Trump Casino Plan Stirs Concern in Mississippi
SCOTT SIMON, host:
Across southern Mississippi there's a race to build new casinos. If they're completed by 2008, the federal government will pitch in millions of dollars in hurricane tax breaks for businesses and hotels. Among those planning to take advantage of the federal incentives: Donald Trump. And of course he plans to build the largest, most lavish casino in the area, and it's promising to change quiet coastal areas like Hancock County.
NPR's Laura Sullivan reports.
LAURA SULLIVAN: Werlin Ladner has waited 12 years to build a casino. As he stands on the edge of 404 acres of Mississippi marsh, he doesn't see the pieces of boats and homes still strewn across the property. He sees a goldmine.
Mr. WERLIN LADNER (Diamondhead Casino Corporation): Casino, high-rise condominiums, probably low-cost condominiums. I mean, you can just put a bunch on it, you know? You can build them then 10 stories high, and thousands, I would imagine, you know?
SULLIVAN: Ladner is the local representative of the Diamondhead Casino Corporation. Three months ago Trump Entertainment Resorts announced it plans to partner with Diamondhead to build a massive casino and hotel. Ladner and the group can't use the tax breaks to build the actual casino floor, but they can use them on the hotel, condos and resort around it.
Mr. LADNER: Donald Trump will be helping people that's in trouble. You know, we need money, we need the income. I mean, all the business is just tore up.
SULLIVAN: Before Katrina, Mississippi kept its casinos small and offshore, on water barges far off the interstate. After the storm destroyed all those tax-generating boats, state lawmakers changed their minds and casinos were allowed to rebuild on land. Congress then followed with a law offering tax breaks on hotel construction and housing complexes. Together, the incentives promise to transform this sleepy backwater into what some say will be the Atlantic City of the South.
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SULLIVAN: The Hollywood Casino is one of four that are already planned so far for Hancock County. On the edge of Bay Saint Louis it's glitzy and expansive. It's already drawing people from nearby states, like Una Marshall(ph) from Baton Rouge.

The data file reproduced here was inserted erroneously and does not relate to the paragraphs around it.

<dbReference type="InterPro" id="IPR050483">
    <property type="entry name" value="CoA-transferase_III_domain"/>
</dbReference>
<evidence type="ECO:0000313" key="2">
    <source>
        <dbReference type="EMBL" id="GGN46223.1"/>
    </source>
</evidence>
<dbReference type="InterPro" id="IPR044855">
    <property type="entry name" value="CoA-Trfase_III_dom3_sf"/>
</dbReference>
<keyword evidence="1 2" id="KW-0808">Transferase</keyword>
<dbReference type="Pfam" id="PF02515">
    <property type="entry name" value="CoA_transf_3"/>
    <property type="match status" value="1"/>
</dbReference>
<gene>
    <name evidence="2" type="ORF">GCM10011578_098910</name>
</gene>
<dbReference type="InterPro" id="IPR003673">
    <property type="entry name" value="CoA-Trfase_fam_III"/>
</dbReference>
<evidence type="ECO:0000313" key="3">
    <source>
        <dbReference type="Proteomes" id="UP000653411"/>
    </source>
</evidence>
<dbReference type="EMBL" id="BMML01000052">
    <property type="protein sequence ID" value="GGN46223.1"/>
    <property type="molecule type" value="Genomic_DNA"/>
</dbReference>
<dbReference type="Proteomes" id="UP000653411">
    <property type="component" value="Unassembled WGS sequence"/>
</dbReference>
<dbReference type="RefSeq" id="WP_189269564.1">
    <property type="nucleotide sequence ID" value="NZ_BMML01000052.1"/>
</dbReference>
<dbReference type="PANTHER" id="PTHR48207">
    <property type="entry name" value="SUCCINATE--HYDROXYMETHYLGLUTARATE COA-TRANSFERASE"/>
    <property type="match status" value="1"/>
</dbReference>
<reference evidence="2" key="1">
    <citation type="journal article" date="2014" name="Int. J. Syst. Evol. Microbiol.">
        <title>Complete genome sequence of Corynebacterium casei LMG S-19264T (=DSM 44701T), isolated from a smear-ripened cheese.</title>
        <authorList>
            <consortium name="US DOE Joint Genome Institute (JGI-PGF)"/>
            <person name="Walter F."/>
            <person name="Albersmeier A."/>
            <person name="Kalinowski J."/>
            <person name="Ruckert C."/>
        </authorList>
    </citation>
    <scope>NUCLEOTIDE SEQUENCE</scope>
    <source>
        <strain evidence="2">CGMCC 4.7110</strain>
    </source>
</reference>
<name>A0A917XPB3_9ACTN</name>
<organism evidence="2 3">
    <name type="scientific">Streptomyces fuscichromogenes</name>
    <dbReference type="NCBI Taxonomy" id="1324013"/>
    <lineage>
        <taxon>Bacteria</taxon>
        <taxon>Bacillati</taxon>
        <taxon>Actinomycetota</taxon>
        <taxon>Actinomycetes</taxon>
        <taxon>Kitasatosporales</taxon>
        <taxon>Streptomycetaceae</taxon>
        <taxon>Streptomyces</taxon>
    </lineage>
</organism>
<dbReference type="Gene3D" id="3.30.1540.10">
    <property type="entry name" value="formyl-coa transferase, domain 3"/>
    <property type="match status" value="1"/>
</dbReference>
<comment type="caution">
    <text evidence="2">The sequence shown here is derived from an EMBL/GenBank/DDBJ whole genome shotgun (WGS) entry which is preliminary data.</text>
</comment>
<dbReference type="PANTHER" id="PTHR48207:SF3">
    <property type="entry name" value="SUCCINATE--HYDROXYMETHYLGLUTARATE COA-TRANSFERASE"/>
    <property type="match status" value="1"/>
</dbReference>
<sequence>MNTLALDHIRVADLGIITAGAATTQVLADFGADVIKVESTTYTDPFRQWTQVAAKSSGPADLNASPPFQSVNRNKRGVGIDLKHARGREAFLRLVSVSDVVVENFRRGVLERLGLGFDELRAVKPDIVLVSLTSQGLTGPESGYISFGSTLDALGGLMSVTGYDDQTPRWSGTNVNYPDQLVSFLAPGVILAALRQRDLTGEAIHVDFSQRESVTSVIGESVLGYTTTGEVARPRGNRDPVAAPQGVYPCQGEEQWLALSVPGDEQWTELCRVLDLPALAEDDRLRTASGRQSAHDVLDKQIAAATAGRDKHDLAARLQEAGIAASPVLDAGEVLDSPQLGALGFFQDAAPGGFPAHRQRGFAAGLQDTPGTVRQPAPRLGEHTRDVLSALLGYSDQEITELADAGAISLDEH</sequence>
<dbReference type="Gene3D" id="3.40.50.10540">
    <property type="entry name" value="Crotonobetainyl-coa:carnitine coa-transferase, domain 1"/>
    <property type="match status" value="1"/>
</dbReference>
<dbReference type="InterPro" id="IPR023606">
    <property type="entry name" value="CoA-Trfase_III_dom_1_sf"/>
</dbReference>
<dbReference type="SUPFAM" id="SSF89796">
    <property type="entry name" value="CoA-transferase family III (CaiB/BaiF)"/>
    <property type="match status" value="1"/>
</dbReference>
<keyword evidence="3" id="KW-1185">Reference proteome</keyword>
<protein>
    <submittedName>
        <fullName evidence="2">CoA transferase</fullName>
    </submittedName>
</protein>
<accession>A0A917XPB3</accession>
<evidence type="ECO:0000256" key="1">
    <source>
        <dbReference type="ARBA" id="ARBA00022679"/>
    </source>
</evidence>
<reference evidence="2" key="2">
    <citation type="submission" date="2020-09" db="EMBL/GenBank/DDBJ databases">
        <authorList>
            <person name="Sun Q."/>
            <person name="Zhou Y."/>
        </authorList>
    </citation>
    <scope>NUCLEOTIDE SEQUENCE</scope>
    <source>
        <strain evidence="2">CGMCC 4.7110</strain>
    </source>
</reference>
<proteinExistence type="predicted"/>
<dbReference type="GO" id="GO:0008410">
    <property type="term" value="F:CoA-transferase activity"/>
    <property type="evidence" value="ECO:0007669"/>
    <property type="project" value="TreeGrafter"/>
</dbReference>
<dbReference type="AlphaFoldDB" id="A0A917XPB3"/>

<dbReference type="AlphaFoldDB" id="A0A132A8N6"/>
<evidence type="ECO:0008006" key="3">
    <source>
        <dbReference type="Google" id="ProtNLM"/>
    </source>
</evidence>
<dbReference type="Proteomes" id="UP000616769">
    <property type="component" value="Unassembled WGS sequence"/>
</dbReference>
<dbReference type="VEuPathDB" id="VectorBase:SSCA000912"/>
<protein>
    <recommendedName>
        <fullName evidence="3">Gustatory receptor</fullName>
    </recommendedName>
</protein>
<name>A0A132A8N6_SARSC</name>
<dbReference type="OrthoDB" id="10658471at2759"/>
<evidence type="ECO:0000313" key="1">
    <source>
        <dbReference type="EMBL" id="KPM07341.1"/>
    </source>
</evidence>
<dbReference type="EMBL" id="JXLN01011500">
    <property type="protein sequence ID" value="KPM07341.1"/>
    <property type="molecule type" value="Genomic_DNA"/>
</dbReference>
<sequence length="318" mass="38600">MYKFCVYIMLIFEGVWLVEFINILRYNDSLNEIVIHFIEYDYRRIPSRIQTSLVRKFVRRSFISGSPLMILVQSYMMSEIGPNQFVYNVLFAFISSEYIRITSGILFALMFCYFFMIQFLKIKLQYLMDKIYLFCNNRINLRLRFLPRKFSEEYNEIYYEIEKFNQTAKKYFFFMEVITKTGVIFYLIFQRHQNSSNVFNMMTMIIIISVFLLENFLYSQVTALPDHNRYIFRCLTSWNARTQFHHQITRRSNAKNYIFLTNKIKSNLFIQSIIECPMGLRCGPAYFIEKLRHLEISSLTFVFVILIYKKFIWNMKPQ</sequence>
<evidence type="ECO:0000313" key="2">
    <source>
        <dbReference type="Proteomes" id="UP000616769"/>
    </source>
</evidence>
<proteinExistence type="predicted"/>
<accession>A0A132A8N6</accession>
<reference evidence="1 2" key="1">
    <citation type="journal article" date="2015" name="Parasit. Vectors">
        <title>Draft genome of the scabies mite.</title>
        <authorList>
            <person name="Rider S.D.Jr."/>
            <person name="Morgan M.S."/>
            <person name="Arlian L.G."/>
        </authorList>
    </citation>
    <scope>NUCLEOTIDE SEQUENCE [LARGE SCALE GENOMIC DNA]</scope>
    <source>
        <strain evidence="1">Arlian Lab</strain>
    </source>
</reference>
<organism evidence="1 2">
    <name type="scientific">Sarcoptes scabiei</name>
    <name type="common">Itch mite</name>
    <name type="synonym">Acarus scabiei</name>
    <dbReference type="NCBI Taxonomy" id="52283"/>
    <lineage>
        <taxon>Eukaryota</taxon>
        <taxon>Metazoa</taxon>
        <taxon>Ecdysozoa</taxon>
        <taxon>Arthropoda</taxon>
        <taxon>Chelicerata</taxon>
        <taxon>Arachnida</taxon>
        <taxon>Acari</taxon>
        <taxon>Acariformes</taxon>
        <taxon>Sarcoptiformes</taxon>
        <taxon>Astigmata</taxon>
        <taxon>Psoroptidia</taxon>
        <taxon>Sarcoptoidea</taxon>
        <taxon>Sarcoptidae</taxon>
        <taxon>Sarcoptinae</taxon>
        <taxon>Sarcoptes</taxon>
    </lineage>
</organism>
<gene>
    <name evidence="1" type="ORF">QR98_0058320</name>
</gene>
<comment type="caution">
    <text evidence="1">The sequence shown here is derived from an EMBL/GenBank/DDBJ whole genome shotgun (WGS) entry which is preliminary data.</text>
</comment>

Ms. UNA MARSHALL (Baton Rouge Resident): I love it. I've been to Vegas several times, but I'd rather come here to the coast. People are friendly. I love the casino.
Reverend CARL MEYERS(ph) (Southern Baptist Minister): For the love of money is root of all kinds of evil: 1st Timothy, Chapter 6, Verse 6.
SULLIVAN: Carl Meyers is a Southern Baptist minister and director of missions for a consortium of 18,000 worshipers in Mississippi. Meyers says Trump, Hancock County and Bay Saint Louis will only be profiting off the backs of poor residents.
Mr. MEYERS: In the end I see it as the battle of good and evil. It's almost like once you open the valve or there's a crack in the dam, how do you stop the flow? The plague's here, by my thoughts.
SULLIVAN: But what officials in Hancock County and Bay Saint Louis are thinking is that their money woes are about to be over. More than half of Bay Saint Louis's tax revenue right now comes just from the new Hollywood casino. A casino like Trump's would be a virtual bonanza. But that kind of money has drawn some competition.
Mr. DONALD KRAEMER (President, Diamondhead Country Club and Property Owners Association): We can pick up about three million dollars in just gaming tax.
SULLIVAN: Don Kraemer is president of the Diamondhead Country Club and Property Owners Association. It sits right next to Trump's proposed casino. Now these residents say they intend to incorporate as their own city, which means almost all the local tax money will go to them.
Mr. KRAEMER: If the casinos do come in, we need to latch onto that income. We're the largest residential community in Hancock County. And they should be happy to keep us happy.
SULLIVAN: If the neighborhood is successful, local officials here in Mississippi worry the community association and the casino developers could wind up being the only real winners.
Laura Sullivan, NPR News.
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